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Local author contributes to 'Chicken Soup'

Friday, November 23, 2012

Jean Tennant, local author of eight novels, is most recently included in "Chicken Soup for the Soul: I Can't Believe My Dog Did That!" This is an encore appearance for Tennant in the "Chicken Soup" anthology. Another story, titled "His Eye on the Sparrow," was published in "Chicken Soup: Answered Prayers" in October 2011.
As a child, Jean Tennant remembers reading Louisa May Alcott's "Little Women" and understanding a form of literature different from the children's books she had previously been reading.

"That book changed the way I viewed literature," Tennant said. "I cried when Laurie broke Jo's heart."

To this day, Tennant's writing has relied largely on its characters to drive the story forward. Her latest published piece, included in "Chicken Soup for the Soul: I Can't Believe My Dog Did That!" features characters very dear to her heart, though different than characters she's written in previous work.

"Chew Bone Chicanery," the story featured in the "Chicken Soup" anthology, describes the clever exploits of her dog, Bella, in getting a particular rawhide chewing bone away from Tennant's other dogs, Kirby and Dakota.

"She's smart," Tennant said.

Tennant, previously a self-proclaimed "cat person," inherited her three canine companions from family or close friends. Both Kirby and Bella came from her daughter, Toni. Bella has since returned to her original owner, and the Tennants are back to living the life of a two-dog family.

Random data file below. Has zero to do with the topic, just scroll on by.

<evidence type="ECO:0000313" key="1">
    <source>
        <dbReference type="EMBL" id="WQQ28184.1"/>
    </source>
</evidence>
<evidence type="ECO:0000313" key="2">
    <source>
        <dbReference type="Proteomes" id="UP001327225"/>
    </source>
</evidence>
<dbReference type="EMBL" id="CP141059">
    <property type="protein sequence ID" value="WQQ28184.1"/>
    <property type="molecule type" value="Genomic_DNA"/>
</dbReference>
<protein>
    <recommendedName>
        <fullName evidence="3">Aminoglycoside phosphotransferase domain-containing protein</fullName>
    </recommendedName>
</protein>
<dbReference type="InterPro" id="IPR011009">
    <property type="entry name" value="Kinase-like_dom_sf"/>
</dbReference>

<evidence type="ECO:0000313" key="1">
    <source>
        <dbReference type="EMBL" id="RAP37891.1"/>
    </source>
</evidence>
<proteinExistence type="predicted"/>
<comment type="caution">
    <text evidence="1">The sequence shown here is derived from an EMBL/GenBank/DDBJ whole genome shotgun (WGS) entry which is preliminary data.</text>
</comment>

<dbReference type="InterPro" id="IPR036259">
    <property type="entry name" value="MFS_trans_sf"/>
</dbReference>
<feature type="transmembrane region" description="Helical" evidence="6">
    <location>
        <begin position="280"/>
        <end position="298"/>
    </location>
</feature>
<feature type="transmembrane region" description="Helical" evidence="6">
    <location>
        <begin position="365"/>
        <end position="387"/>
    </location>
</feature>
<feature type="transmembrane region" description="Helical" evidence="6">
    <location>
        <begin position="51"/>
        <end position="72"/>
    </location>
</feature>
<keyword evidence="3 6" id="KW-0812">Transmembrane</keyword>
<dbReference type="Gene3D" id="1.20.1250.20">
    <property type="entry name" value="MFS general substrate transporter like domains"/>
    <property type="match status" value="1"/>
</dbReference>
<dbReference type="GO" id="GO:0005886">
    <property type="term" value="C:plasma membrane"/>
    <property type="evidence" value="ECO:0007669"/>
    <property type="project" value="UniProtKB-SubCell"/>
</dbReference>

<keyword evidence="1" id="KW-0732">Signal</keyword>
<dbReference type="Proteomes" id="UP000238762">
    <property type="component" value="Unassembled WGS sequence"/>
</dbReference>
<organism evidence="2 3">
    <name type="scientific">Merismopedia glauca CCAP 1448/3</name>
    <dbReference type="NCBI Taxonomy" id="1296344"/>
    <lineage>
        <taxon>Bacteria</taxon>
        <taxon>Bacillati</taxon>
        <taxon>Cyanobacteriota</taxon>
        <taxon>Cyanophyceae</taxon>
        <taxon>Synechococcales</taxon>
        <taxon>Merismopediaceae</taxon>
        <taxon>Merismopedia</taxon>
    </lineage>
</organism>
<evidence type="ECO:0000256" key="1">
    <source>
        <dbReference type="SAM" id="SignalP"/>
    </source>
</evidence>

"I'd always been a cat person until Toni got Kirby and we started watching him," Tennant said. "My husband betted that we'd have a dog within six months. It wasn't long after that Toni asked us to take Kirby in, and we grew attached."

Tennant has published eight novels in her writing career, though has focused more recently on shorter stories and essays. This is her second story in a "Chicken Soup" anthology. The first, "His Eye on the Sparrow," was published a year ago in "Chicken Soup for the Soul: Answered Prayers."

"The shorter pieces are easy to do," Tennant said. "I like fiction, but there's more of a market for nonfiction. I haven't had much time to write longer pieces lately, but I've always written short stuff."

Tennant also runs Shapato Publishing, a print-on-demand publishing house. She began publishing annual anthologies of stories from the Midwest a few years ago. Her books are available to send all over the world.

"In my writers group, I kept hearing stories of 'life on the farm,' which I never experienced," Tennant said. "I wanted to collect those stories."

Recently, however, Tennant has begun to scale back on the projects she takes on for Shapato, in order to spend more time on her own writing.

"I always have ideas," she said. "I want to write. I miss writing."

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